Much of my effort this last week for SIGCSE 2009 was spent on coming up with a first pass space plan and a draft budget. The big question of the space plan was: Do we now have enough space contracted to cover everything that happened at SIGCSE 2008 and everything additional that we want at SIGCSE 2009? I read multiple contracts and got to know the Chattanooga Conference Center layout pretty well.
It's an interesting place. The design is made to look like a old-style railroad station, in reference to the famous "Chattanooga Choo-Choo." An advantage of this design for a conference center is that everything is on one level. There's a big hallway where everyone will be eventually and anyone can be found. I'm hoping that it will lead to more discussions and the serendipitous meetings that are the hallmark of a successful conference. (My PhD advisor, Elliot Soloway, would tell me as a graduate student that "The success of a conference doesn't depend on what sessions you go to, but who you're talking to when you skip sessions.")
The budget for the SIGCSE conference is huge. Almost a half million dollars will come and go through our account before it's all through. (We're hoping for a slightly black residue leftover in the account when it's all said-and-done, and I'm sure that Barbara Owens is also hoping for that!) Income really only comes from three sources: registrations, supporters/exhibitors, and workshops. It's the expenditures that are complicated. They cover a wide range of items--paying for A/V and food, doing criminal background checks for people working in the Kids' Camp, shipping people to and from Chattanooga for the big Program Committee meeting in October, and so on. We're grateful that Susan and JD have left us such great notes from last year (and are willing to answer our continued questions via email!)
Sue's work the last few weeks is showing up on the Web site and in your mailboxes these days. She's been working with our Publications Chair, Tom Cortina, to get the Call for Participation out to everyone physically. She's been working with the whole Program Committee and our Webmaster, Lester McCann, to get the website ready for everyone. PLEASE BE SURE TO NOTICE THE CHANGED DUE DATE FOR SIGCSE THIS YEAR! It's late August, rather than early September.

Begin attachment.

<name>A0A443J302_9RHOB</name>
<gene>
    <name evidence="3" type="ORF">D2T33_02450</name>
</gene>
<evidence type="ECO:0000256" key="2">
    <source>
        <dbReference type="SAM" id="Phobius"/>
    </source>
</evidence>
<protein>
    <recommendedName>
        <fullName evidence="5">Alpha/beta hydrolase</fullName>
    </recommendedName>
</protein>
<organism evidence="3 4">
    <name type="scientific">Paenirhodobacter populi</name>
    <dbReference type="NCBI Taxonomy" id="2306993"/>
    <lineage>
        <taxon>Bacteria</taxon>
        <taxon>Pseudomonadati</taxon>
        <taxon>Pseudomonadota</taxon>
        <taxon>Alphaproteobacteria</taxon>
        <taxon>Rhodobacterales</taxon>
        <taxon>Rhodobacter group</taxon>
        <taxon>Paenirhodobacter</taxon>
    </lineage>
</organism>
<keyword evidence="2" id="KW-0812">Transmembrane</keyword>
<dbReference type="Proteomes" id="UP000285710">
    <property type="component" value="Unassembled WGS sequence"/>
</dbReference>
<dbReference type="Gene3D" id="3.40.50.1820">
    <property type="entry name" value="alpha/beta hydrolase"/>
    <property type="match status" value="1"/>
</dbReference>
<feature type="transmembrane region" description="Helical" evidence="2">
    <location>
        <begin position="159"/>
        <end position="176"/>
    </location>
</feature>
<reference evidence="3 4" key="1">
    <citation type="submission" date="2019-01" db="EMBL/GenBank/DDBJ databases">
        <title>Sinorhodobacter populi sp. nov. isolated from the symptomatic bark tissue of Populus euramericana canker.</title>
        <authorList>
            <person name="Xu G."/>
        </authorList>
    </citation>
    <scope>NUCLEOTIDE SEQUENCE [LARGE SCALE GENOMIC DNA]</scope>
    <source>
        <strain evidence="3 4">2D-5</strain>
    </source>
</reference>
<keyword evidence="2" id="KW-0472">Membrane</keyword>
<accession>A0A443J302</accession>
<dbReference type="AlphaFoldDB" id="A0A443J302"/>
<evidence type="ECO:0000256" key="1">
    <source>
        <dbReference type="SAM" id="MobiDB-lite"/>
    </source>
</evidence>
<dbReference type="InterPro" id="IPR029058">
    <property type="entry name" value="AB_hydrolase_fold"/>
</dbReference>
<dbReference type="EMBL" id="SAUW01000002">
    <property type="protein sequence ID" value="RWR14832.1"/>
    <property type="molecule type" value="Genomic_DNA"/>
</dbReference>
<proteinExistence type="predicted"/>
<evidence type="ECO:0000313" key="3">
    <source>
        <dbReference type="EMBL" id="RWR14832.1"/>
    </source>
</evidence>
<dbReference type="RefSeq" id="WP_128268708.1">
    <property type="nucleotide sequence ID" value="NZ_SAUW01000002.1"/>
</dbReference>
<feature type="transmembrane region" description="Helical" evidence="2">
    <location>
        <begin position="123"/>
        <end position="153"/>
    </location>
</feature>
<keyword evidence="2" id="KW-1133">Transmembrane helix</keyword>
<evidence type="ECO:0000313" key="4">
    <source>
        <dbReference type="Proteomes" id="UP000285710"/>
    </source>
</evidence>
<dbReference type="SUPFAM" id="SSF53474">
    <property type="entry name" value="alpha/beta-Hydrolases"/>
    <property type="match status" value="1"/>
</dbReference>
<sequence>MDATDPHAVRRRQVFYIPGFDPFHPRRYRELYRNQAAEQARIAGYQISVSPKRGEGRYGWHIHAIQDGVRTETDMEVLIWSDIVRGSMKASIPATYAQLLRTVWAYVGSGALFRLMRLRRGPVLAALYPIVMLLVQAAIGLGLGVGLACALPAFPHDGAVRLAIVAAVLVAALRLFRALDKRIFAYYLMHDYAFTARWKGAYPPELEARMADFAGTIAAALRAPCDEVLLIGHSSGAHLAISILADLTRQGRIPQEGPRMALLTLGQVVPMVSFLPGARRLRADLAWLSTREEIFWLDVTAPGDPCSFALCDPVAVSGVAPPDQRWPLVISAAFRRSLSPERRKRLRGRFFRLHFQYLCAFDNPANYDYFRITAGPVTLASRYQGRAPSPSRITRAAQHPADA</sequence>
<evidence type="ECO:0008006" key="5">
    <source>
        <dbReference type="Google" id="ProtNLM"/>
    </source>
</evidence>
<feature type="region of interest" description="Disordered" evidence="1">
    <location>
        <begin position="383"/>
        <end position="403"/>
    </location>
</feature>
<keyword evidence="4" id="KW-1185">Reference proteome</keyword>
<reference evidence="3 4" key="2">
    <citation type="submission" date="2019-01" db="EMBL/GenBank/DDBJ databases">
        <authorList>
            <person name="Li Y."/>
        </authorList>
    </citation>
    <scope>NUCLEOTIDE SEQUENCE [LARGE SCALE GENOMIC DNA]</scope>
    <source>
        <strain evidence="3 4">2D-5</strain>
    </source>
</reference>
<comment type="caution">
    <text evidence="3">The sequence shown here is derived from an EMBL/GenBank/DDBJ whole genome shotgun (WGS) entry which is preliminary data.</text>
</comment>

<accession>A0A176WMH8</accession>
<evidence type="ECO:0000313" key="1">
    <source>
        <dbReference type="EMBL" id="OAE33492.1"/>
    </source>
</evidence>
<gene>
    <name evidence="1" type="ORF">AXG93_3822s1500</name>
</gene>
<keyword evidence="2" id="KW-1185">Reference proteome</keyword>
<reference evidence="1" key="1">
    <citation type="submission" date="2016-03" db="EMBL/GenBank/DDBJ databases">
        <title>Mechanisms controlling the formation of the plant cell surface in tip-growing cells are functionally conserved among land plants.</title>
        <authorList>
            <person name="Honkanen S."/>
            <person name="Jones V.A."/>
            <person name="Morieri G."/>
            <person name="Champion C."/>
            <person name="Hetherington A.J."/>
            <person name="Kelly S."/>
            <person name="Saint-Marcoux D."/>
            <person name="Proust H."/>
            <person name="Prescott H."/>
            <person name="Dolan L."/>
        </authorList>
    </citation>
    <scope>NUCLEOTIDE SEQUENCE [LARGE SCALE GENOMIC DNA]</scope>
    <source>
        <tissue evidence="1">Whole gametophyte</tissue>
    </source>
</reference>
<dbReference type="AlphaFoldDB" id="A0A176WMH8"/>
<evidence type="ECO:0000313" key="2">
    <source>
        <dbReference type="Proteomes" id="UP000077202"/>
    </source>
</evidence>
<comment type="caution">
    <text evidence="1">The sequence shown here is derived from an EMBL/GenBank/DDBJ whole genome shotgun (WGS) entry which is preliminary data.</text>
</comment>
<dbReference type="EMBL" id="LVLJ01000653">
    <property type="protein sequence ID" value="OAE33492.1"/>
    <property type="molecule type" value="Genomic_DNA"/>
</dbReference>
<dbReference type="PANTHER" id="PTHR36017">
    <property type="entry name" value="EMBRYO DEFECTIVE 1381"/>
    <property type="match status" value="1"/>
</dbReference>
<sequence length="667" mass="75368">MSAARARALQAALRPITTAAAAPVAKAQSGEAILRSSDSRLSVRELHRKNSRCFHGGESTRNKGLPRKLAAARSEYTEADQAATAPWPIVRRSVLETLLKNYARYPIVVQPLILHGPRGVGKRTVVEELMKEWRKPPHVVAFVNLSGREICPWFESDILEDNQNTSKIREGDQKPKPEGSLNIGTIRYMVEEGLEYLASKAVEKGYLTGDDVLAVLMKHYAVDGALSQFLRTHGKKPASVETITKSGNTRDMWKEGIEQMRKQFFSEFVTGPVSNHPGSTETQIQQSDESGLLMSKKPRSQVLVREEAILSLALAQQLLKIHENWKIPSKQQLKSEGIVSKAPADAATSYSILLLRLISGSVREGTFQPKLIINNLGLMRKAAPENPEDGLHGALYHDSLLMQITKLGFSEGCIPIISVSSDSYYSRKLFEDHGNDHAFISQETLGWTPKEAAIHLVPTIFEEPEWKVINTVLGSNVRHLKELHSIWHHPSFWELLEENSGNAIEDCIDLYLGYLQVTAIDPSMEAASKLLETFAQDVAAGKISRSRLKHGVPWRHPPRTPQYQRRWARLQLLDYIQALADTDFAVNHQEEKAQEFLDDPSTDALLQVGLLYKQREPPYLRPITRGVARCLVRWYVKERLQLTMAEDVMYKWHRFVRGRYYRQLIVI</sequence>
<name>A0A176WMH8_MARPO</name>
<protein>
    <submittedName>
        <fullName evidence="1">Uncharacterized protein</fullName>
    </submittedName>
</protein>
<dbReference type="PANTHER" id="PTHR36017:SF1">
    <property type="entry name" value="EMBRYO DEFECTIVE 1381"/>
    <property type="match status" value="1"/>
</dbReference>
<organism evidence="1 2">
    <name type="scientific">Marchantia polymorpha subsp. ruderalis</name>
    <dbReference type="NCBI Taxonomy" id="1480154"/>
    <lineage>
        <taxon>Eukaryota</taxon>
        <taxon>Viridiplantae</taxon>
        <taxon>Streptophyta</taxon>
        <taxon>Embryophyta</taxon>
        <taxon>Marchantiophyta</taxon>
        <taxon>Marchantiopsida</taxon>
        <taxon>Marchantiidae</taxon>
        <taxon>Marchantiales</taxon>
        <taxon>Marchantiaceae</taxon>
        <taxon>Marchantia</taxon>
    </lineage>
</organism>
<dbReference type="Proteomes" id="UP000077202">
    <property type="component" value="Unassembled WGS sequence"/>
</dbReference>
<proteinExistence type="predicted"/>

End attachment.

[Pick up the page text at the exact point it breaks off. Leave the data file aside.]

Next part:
Monday, June 9, 2008
Our reception for SIGCSE 2009 is going to be at the Tennessee Aquarium. I visited a couple weeks ago, to scope out the place and see where we can put food areas and maybe demo/information spaces.
I visited during the last week of May when the place was totally packed with schoolchildren in their end-of-the-year field trips. Typically, the museum gets around 800 visitors a day, but during April and May, they get 2000-3000.
I've visited the Aquarium with my family in years past. Chattanooga is less than two hours away from Atlanta, so it's a great destination for a day trip or even a weekend mini-vacation. We have done both, staying in a train car hotel room in the Chattanooga Choo-Choo hotel room for our weekend getaway. During those visits, the Aquarium just had one building, the River Journey. The River Journey is based on the Tenneessee River and focuses on freshwater fish.
Now, the Aquarium has two buildings: Ocean Journey and River Journey. The Ocean Journey is focused on saltwater, with a great area for touching sharks and starfish (above) and a terrifically fun penguin exhibit (in front of which we'll probably set up food and drink for SIGCSE 2009). We'll have access to both for the reception. We haven't gone someplace for a SIGCSE reception for several years, and the Tennessee Aquarium is one of those can't-miss places in Chattanooga. We've decided to hold the reception there so that people don't miss it.
Wednesday, June 4, 2008
I heard about his views on computing education when he visited Georgia Tech for our "New Face of Computing" Symposium last year. One of the striking statements that Craig made in his talk at the Symposium was that Computer Science is as important "as electricity" in our new information-based economy. Craig is also an advocate for the role of open source software as an important component in technology education.
I'm completely confident that Craig's talk is going to be fascinating, filled with interesting new insights into the role of computing education and how to make it better. I'm also thrilled that Craig recognizes that CS Education and SIGCSE are important enough to warrant a trip to join us all in Chattanooga next March.